When did you start?
Bibliothèque was established in 2003 by directors Tim Beard, Jonathon Jeffrey and Mason Wells, We are a creatively-led graphic design consultancy, based in London.
Where are you based?
We have a studio of six people, based in Shoreditch.
How did working with the Design Museum on Rams’ retrospective come about?
We had known about the Rams exhibition taking place in in Tokyo through contacts at VITSŒ, so when we were informed that The Design Museum was going to host the exhibition, we approached the curators to consider us as the designers.
We were working on the Super Contemporary exhibition with the team at the Design Museum, and our credentials seemed to fit the bill. Previously we had produced the graphic design for Cold War Modern at the V&A, and we had self initiated an exhibition on the 1972 Olympic Design Programme by Otl Aicher – both projects having links to Dieter Rams, so we were confident that we were right for the job.
Did it make your job easier or more difficult devising the graphic identity for a designer who has such a clearly delineated design ethos himself?
We didn’t devise a graphic identity for the exhibition as such, it was more about extrapolating key visual elements from a selection of the products, (speaker grilles, calculator layouts, hi-fi interfaces etc). We used these to help organise the exhibition space and illustrate stories behind the development of the products - these worked as backdrops and introductions to sections.
Rams’ quite clearly delineated design ethos only made our job easier, insofar that was such a vast array of beautiful objects to choose from. The layouts on many of the Braun products are excellent examples of three-dimensional information design. This is not just from the use of controlled typography, but also in the pragmatic use of colour, geometry, positioning and alignment of dials, switches, buttons, jackplugs and even screws.
As well as the graphics we also designed the spatial aspect – here we tried to keep the gallery as open as possible to reflect the linear development of many of the products. Simple open tables, allow the objects to be viewed from all sides, where very often the back is just as well considered as the front. Also seeing the sheer number of exhibits is quite astonishing, bearing in mind that most of them pre date any involvement of computers or digital technology in the design process.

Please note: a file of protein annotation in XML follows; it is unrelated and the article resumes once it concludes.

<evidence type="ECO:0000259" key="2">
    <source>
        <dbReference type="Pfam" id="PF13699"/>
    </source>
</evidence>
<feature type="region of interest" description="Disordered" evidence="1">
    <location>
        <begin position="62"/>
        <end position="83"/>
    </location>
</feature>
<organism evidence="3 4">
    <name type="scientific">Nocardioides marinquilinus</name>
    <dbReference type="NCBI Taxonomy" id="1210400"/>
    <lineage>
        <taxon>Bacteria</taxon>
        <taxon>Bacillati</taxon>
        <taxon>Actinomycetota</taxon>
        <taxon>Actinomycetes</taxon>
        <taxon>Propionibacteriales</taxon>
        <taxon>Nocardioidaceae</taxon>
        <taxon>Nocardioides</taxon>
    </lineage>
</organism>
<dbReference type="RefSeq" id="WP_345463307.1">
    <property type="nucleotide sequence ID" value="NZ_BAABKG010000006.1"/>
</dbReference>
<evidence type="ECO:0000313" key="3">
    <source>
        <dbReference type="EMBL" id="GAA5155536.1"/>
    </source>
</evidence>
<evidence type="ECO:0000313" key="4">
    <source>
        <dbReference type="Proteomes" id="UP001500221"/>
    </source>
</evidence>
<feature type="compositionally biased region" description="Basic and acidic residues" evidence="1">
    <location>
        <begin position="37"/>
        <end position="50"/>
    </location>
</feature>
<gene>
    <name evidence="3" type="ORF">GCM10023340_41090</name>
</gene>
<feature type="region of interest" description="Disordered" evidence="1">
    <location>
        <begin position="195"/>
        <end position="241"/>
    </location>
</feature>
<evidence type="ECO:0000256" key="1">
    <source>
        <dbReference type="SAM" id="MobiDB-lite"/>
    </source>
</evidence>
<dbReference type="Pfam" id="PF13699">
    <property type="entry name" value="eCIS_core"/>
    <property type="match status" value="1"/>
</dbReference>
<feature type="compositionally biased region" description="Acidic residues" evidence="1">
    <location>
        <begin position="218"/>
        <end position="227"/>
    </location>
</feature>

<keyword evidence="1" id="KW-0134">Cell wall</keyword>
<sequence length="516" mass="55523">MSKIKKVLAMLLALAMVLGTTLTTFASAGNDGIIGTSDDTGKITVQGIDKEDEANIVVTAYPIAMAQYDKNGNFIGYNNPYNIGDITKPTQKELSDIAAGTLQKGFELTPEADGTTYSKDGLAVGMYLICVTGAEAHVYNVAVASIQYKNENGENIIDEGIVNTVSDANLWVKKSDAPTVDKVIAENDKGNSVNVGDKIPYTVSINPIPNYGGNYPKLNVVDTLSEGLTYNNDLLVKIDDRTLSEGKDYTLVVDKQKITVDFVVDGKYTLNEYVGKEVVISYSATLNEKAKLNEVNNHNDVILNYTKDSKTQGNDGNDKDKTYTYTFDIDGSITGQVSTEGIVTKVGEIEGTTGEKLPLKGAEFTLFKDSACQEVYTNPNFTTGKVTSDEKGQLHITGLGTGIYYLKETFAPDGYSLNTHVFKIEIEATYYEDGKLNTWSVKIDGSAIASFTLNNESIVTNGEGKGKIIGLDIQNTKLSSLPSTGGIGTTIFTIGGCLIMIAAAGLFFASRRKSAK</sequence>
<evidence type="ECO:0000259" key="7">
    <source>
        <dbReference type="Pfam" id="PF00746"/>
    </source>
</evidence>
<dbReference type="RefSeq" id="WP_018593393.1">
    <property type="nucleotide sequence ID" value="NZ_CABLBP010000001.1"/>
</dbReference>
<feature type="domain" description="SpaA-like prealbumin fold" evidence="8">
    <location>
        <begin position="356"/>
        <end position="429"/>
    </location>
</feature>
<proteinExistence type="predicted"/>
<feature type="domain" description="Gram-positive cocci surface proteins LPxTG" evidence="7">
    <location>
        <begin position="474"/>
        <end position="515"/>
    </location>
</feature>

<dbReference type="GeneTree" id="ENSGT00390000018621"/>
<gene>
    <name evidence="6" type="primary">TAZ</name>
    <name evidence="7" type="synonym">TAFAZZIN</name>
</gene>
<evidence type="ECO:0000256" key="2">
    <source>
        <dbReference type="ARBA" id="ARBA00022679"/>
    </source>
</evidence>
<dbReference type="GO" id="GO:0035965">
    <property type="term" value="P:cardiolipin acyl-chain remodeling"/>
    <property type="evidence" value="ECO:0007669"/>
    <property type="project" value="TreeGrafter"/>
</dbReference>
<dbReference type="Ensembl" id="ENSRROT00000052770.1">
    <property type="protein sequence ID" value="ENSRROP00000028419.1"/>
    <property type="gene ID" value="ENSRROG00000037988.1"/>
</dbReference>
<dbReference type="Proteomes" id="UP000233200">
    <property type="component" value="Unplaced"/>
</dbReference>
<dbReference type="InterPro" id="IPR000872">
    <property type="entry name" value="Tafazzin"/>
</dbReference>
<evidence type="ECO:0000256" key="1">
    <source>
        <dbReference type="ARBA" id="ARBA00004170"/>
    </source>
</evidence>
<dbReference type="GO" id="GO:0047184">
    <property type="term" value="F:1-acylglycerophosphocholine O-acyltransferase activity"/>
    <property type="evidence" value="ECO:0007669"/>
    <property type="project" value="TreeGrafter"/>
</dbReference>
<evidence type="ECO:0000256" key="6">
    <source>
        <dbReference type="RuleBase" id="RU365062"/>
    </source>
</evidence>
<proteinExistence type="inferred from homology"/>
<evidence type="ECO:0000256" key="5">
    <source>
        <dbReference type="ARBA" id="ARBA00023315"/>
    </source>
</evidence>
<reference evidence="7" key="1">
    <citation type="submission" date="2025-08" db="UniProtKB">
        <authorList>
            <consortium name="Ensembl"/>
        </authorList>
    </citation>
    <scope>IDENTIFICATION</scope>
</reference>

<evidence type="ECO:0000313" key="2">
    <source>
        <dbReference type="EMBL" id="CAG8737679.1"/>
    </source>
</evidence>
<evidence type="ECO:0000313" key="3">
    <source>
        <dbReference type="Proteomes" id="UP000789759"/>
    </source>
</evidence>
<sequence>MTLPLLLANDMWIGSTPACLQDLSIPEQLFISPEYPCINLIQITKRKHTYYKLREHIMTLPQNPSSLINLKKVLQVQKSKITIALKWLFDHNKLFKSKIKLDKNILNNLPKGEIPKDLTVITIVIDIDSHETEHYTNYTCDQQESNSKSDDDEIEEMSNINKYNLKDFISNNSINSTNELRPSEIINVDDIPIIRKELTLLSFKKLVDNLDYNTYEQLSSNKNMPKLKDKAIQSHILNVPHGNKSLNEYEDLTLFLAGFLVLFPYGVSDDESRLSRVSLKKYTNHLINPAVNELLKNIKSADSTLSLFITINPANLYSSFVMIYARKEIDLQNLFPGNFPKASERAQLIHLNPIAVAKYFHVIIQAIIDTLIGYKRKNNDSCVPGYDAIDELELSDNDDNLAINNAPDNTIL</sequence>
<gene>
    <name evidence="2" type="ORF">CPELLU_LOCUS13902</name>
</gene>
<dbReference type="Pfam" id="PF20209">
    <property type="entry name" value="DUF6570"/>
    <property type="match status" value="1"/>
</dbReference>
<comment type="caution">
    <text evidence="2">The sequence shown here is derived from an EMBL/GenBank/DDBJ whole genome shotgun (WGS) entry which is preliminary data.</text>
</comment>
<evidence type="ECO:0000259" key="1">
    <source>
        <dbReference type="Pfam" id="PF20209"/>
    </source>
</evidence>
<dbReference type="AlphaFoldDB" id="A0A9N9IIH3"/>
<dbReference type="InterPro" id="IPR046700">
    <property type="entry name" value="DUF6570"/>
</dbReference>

A detail of the poster Bibliothèque designed of Rams’ 10 Principles of good design, commissioned by Vitsoe
Did you work very closely with Rams on the process?
The initial concepts and layouts for the exhibition were all passed on to Dieter for his approval. We were very keen that he supported our design direction, and our close relationship with the Deyan Sudjic and Alex Newson at the Design Museum, and Mark Adams at Vitsoe I think helped this.
However, on the penultimate day of installation we had the good fortune of being introduced to Dieter as the exhibition designers. Our first (very nervous) question – did the exhibition meet his expectations? ‘Of course’ he said, ‘I can see how much hard work has gone into it’. He understood our graphic interpretation of the products, and he was keen to explain his own approach to graphic design within the sphere of product design. It was an absolute honour and an inspiration to get firsthand insight from one of the elder statesman of design.
Take us through the results that you came up with?
The exhibition features 244 objects across five sections spanning six decades. Our implementation uses several graphic processes – each appropriate to specific content. The entrance – an internal façade using the 606 compression system, spans the entire 15m width of the upper gallery.
Key graphic elements are integrated using the visual language from selected products of Braun and VITSŒ in order to set the tone. The five sections – Dieter Rams solo projects, Braun team projects under Dieter’s leadership, VITSŒ, Typology and Legacy are delineated by panel/partitions that use product elements such as grilles, button layouts and interfaces relevant to each story.
In each instance we have removed elements by routing away the geometric shapes of the products – the effect is as if the product has been deconstructed and re-scaled beyond the intended proportions. A seven metre-wide mural on the back wall (painted – as opposed to vinyl or digital runout) of the Audio 300 stereo system reinforces the rational approach to product layout. Finally technical illustrations that combine line artwork with photographic elements (allowing for subtle undulating forms, concave and convex buttons and changes in lighting) have been used in the subsequent exhibition marketing and a VITSŒ side-project – a seven colour A0 poster, featuring the famous ten principles.
What other projects are you currently working on?
We have just completed Wildlife Photographer of the Year at the Natural History Museum and are also working on ‘Magnificent Maps’ for the British Library, collaborating again with Universal Design Studio. Also we are just finishing an identity for a German luxury fashion brand, another book for Adrian Shaughnessy, an identity for a leading childrens charity. And somewhere amongst all that, we are working on the re-design of our web site, which should be done in time for the spring.
Dieter Rams has 10 Principles of good design – what is Bibliotheque’s one principle of good design?
Do good work. For us the quality of the work coming out of our studio is THE most important thing, above all else. You are only as good as your last job. Sometimes its easy to get sidetracked by commercial requirements, but for us the number one principle is absolute commitment to work of the highest quality. We try not to stray from that.